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FEATURE

Food Sort Event Launches Cisco Harvest of Hope Campaign 2007

October 25, 2007

By Terry Timm Moos, News@Cisco

They arrive in the afternoon. Quickly and methodically, they start their tasks, selecting the best canned goods, perishable produce, poultry, and packaged foods. Are they culinary experts seeking new ingredients? Iron chefs? Secret shoppers?

Well, not exactly. This group just happens to be the Cisco senior leadership team, and today, instead of wearing their technology hats, they will sort food and keep a steady flow of donated items moving through the San Jose food bank facility of Second Harvest of Santa Clara and San Mateo Counties.

It's all part of Cisco's kick-off to the Harvest of Hope Campaign 2007 and the company's annual giving back season. For John Chambers, Chairman and CEO, and the leadership team, the executive food sort event has become a Cisco tradition. The food sort atmosphere is festive and truly supports Cisco's culture of giving back.

For over five years, Cisco executives and employees have participated in the Second Harvest event, which brings them together with volunteers and executives from other organizations, to provide a vital resource for people in need. "Every year, the food sort also brings out our competitive spirit, so it is always a fun event," said Mike Yutrzenka, Director, Public Benefit Investment.

As a private non-profit organization, Second Harvest Food Bank collects and distributes more than 30 million pounds of food each year to low-income children, adults, and seniors. The Holiday Food and Fund Drive is a major activity that helps support important programs. On average, the Food Bank currently serves 163,000 individuals each month; nearly 60% are families with dependent children. The 65,000 square foot warehouse in San Jose serves as Second Harvest's main food distribution center.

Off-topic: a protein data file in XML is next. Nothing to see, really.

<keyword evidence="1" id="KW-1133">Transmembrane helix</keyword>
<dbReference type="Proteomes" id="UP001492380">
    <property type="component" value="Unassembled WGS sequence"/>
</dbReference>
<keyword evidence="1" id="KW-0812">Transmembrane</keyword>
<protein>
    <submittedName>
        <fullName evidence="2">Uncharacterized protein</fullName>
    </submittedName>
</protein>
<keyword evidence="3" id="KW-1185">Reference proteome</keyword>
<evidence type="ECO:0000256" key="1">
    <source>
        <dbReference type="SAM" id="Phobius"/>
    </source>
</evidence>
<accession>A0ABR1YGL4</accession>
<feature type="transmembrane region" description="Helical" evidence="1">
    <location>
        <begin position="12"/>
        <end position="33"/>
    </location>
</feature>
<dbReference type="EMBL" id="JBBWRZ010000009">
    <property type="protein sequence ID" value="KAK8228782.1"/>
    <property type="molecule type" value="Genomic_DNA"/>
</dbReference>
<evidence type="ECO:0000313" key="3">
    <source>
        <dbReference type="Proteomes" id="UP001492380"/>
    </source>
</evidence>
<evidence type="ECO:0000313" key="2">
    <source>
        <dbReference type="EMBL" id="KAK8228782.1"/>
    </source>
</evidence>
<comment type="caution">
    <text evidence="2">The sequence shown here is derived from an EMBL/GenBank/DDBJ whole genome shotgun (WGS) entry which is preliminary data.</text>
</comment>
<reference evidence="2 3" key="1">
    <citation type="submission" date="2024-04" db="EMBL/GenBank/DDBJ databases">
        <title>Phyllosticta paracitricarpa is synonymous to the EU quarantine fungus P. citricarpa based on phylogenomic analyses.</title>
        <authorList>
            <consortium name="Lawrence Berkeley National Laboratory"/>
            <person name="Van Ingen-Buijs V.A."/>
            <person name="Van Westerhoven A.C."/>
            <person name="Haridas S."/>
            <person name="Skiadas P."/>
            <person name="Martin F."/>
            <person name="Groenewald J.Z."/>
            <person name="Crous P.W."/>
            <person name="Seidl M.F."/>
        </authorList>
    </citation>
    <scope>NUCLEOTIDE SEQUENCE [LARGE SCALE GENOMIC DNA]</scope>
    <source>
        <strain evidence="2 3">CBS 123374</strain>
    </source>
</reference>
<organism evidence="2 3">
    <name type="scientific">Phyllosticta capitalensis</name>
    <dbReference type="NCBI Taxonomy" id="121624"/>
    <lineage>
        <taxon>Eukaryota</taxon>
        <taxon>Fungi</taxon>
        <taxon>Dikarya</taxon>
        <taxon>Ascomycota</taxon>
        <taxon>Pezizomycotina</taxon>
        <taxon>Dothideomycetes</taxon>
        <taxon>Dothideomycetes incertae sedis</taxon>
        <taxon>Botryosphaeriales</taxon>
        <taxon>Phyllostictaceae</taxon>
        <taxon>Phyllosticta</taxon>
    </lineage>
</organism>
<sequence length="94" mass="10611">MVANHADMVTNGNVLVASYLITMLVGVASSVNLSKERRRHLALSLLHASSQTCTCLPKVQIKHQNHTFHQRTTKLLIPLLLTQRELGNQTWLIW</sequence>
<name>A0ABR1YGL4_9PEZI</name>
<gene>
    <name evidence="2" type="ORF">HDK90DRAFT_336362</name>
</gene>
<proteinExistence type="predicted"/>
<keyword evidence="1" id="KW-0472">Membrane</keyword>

"The executive food sort event is a wonderful way for team building, and a great deal of important work gets done," said Chip Huggins, Chief Executive Officer for Second Harvest Food Bank of Santa Clara and San Mateo Counties. "The commitment Cisco and other companies make to our programs provide benefits to so many people in our community."

The Holiday Food and Fund Drive is a very critical event for Second Harvest. "This brings in a large percentage of our organization's food and operating funds for the entire year, so we are grateful for the enthusiastic participation of Cisco employees and the executive team," said Huggins.

In other parts of the world, Cisco employees are also actively involved in giving back efforts. In India, for example, Cisco is partnering with the Akshaya Patra Foundation, an organization which provides 814,440 meals a day to school children across 14 locations in India. Cisco employees will help serve meals to the children, as well as contribute funds.

Since 1995, donations from Cisco employees, the Cisco Systems Foundation, and the John P. Morgridge matching funds have totaled over $20 million for the Harvest of Hope Campaign. This year, Cisco's goal is to increase the amount of donations worldwide.

Terry Timm Moos is a freelance journalist located in Seattle, WA.

 
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